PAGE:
yperlipidaemia is characterised by an increase in one or more of the plasma lipids, including cholesterol, cholesterol esters, triglycerides, phospholipids and/or plasma lipoproteins including very low-density and low-density lipoprotein along with reduced high-density lipoprotein levels.1

Hyperlipidaemia, in particular elevated LDL cholesterol (low-density lipoprotein), is one of the most prevalent risk factors contributing to atherosclerosis and consequent vascular disease. In contrast, high-density lipoprotein (HDL) cholesterol assists in regulating cholesterol levels to prevent imbalances. Atherosclerosis is a pathologic process characterised by the accumulation of lipids, cholesterol and calcium and the development of fibrous plaques within the walls of large and medium arteries.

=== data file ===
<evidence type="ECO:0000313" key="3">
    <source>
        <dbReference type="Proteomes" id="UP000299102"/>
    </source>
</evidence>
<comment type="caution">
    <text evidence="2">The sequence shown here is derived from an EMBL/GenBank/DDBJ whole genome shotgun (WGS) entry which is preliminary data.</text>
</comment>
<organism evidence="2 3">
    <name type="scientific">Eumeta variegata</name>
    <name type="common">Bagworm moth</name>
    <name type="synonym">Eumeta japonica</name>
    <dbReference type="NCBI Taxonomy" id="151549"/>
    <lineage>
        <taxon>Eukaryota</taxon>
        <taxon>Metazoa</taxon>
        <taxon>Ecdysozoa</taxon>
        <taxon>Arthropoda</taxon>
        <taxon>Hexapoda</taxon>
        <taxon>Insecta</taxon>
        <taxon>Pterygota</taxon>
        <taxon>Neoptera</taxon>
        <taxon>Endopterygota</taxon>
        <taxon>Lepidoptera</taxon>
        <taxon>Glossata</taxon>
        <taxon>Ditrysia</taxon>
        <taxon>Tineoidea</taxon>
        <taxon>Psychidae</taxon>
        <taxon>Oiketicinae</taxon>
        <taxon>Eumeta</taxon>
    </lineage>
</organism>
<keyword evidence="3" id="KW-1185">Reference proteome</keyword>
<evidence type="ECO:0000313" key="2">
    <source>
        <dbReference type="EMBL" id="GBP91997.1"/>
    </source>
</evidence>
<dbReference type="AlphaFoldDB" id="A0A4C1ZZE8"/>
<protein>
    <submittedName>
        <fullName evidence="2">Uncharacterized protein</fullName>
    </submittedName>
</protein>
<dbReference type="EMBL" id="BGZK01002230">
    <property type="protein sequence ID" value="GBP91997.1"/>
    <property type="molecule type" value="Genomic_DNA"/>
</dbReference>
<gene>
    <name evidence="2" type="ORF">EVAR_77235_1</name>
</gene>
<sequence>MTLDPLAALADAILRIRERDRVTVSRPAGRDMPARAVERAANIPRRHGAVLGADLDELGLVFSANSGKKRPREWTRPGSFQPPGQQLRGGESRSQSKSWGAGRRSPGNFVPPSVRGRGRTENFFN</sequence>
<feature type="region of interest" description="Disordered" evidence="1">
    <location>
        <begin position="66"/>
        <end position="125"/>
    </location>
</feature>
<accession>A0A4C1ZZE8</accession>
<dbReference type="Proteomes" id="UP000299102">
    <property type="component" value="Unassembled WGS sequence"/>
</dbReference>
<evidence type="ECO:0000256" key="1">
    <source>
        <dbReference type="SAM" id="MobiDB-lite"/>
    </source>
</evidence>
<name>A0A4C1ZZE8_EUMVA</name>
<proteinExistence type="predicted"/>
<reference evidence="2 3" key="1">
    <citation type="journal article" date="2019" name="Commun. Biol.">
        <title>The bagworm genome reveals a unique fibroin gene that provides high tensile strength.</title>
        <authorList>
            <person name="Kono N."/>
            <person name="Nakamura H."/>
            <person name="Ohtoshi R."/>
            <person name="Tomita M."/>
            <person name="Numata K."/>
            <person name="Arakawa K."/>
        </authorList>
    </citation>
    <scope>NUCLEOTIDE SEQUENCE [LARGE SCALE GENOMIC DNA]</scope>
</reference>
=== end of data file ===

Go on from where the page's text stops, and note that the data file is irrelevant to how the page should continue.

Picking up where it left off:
Hypercholesterolaemia and hypertriglyceridaemia are the main cause of atherosclerosis, which is strongly related to ischaemic heart disease (IHD).1,2 Atherosclerosis often remains asymptomatic until plaque stenosis reaches 70-to-80 per cent of the vessel's diameter. It originates after underlying endothelial damage occurs, which stems from loss of nitric oxide within the endothelium. This process leads to increased inflammation directly around the dysfunctional site, permitting the accumulation of lipids within the innermost layer of the endothelial wall. The lipids are

then engulfed by macrophages, leading to the establishment of 'foam cells' or debris.

Hyperlipidaemia H

Cholesterol build-up within the foam cells causes subsequent mitochondrial dysfunction, apoptosis, and necrosis of the underlying tissues. Smooth muscle cells encapsulate the pack of foam cells, which produces a fibrotic plaque that inhibits underlying lipids from being destroyed.2